FMC Professional Solutions: Ticks


March 29, 2013

By Dr. Dina Richman, Product Development Manager

Let’s hope the 2013 tick population isn’t as bad as last year — but just in case, now is a good time to brush up on tick biology and control:

Tick facts

Ticks have four life stages:  egg, larva, nymph and adult. Eggs develop into larvae, which will crawl onto a host animal and begin feeding on its blood. After the larva is engorged, it drops off the animal and emerges as a nymph in a few weeks. The nymph repeats the process — and adult ticks repeat the process, as well.

When not attached to a host, ticks spend most of their lives in the environment, living under leaves or rocks, inside rodent burrows or within crevices. Adult female ticks can lay clusters of hundreds, or even thousands of eggs in protected cracks and crevices.

Tick-borne illnesses such as Lyme disease pose serious health threats to humans. More than 20,000 cases of Lyme disease are reported each year in the U.S., with most in the Northeast and upper Midwest.

Control options

In treating a tick infestation, treatment time is critical as nymphs are most abundant from June to August, when people are frequently outdoors enjoying their yards. Mid-May to early June is optimal for treatments, although last year’s warm winter meant some pest management professionals (PMPs) were treating as early as April. In areas where tick and/or disease prevalence is high, PMPs should consider treating in the fall as well, targeting questing ticks.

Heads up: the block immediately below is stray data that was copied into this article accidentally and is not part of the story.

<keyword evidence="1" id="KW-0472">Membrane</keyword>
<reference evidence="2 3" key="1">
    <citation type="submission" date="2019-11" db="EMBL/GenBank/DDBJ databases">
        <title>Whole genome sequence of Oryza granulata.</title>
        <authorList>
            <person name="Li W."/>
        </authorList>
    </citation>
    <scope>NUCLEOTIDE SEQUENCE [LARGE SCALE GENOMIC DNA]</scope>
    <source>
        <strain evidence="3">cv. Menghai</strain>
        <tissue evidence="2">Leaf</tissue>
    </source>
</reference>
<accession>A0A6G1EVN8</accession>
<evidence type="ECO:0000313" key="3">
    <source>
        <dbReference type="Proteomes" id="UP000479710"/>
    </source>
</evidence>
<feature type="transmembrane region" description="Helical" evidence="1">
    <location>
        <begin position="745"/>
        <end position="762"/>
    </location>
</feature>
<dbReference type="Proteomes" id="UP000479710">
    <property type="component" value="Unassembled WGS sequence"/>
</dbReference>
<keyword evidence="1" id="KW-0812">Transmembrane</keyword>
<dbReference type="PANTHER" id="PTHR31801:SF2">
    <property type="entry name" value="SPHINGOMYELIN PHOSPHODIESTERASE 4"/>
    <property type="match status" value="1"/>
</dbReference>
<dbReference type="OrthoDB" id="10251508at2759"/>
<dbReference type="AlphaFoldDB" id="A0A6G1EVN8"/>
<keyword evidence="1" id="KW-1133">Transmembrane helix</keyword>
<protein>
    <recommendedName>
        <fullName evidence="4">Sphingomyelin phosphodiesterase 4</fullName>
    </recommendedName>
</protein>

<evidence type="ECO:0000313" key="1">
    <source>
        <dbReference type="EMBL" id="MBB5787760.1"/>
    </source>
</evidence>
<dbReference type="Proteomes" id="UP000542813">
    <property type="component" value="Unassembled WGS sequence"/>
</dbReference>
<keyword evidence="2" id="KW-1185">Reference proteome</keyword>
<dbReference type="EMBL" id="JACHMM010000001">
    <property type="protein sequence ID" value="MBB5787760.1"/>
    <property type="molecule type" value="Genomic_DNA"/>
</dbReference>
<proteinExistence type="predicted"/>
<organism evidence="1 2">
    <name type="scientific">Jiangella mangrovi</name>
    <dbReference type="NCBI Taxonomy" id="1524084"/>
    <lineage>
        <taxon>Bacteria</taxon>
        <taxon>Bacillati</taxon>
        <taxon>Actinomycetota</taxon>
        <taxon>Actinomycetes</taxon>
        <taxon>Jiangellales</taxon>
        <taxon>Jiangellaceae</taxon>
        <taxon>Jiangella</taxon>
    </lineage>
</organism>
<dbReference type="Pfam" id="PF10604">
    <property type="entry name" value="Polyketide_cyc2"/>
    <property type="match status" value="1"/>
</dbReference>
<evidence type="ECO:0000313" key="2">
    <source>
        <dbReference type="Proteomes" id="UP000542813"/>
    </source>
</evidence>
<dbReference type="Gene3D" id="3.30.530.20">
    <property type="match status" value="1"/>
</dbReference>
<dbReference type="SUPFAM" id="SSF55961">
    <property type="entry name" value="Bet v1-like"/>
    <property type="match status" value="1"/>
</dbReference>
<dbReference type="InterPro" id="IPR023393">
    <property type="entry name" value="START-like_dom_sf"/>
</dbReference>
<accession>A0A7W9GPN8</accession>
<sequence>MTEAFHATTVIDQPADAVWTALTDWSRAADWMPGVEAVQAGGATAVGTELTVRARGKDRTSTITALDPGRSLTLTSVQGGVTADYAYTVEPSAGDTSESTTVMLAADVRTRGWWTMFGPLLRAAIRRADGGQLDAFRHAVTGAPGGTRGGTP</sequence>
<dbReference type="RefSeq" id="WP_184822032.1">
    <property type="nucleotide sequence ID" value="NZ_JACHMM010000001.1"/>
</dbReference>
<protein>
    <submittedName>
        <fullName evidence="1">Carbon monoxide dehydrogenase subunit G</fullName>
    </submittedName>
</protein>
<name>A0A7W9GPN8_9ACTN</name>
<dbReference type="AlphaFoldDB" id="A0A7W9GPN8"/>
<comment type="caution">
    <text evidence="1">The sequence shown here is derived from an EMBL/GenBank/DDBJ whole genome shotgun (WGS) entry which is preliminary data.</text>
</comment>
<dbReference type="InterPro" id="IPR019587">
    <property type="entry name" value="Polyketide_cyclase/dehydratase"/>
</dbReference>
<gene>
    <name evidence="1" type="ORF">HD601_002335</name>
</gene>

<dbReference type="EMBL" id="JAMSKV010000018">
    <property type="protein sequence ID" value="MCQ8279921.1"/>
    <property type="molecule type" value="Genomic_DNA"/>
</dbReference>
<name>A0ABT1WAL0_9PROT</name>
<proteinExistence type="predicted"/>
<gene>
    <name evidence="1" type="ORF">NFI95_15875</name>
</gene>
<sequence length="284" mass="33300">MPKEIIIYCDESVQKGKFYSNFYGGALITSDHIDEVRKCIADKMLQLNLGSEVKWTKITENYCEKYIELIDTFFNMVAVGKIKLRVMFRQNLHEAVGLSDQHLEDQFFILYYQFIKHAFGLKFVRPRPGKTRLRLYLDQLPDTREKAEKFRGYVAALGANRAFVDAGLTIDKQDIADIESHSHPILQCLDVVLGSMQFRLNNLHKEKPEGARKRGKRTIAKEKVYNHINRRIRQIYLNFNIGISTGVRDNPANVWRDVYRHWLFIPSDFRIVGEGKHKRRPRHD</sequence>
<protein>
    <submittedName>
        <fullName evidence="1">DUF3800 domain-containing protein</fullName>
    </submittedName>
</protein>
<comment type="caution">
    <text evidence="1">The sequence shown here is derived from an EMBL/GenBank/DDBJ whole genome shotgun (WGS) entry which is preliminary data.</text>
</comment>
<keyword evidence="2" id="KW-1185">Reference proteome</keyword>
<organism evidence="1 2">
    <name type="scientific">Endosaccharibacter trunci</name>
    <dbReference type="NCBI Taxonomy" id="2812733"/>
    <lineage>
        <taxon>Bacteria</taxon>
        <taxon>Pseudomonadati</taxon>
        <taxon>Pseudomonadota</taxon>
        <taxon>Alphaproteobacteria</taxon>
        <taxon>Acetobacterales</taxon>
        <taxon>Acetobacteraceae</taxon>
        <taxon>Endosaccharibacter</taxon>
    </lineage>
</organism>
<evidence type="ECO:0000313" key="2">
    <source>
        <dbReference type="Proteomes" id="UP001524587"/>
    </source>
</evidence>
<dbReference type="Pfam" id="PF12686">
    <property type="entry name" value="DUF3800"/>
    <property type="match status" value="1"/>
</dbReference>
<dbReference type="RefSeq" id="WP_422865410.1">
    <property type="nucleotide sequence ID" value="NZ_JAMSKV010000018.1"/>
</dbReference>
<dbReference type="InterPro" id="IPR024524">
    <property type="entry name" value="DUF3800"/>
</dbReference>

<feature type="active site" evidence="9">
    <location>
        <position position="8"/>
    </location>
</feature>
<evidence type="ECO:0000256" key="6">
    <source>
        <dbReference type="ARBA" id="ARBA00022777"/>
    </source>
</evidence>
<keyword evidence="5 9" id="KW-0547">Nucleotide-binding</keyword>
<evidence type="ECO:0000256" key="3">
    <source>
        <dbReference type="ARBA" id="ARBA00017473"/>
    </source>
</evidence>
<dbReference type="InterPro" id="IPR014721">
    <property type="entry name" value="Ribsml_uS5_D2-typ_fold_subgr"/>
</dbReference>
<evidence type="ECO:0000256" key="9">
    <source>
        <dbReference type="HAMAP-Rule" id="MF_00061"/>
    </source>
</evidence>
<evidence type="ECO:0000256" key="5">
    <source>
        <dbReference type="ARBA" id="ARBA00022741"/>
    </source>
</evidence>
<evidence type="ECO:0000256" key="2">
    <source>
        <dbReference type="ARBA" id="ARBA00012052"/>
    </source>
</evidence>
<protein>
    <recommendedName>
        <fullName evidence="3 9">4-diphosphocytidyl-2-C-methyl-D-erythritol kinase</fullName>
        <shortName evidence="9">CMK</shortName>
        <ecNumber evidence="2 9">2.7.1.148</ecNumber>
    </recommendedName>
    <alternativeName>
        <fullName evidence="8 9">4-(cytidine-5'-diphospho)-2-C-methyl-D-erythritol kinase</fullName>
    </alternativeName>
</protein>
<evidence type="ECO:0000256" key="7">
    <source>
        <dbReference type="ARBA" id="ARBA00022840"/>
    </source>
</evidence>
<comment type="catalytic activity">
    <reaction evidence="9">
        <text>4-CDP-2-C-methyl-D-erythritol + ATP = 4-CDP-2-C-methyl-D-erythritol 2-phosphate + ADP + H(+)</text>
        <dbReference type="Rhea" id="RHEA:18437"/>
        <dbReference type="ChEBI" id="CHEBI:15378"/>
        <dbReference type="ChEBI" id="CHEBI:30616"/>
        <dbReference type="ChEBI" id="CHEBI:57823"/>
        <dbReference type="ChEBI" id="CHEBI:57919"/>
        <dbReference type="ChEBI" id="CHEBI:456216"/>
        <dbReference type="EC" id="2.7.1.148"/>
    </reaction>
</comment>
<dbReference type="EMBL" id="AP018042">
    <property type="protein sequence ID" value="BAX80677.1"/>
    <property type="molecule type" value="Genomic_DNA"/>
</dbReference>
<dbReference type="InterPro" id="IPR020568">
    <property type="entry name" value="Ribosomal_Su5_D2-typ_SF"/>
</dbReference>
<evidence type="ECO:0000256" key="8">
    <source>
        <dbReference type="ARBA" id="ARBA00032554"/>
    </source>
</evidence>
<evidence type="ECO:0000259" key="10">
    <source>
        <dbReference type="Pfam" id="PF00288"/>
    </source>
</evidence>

If ticks have already been found on the property, it is best to treat the entire yard with a spray to knock down the infestation. Follow  that with a long residual granule application to prevent reinfestation. Be sure to treat buffer areas next to woods, and spray fences and building siding where ticks are known to hide. If treating in the fall, also target potential overwintering sites such as under siding and landscaping. Note that most tick products are labeled for fleas as well.

For indoor tick control, try a broad label liquid insecticide that is approved for use in and around residential and commercial structures.

Check yourself

Last but not least, don’t forget about you! Apply tick repellents to clothing (preferably long pants and long-sleeved shirts), and wear light colored clothing to make inspection easier.

About the Author

Dr. Dina Richman is product development manager of FMC Corp.

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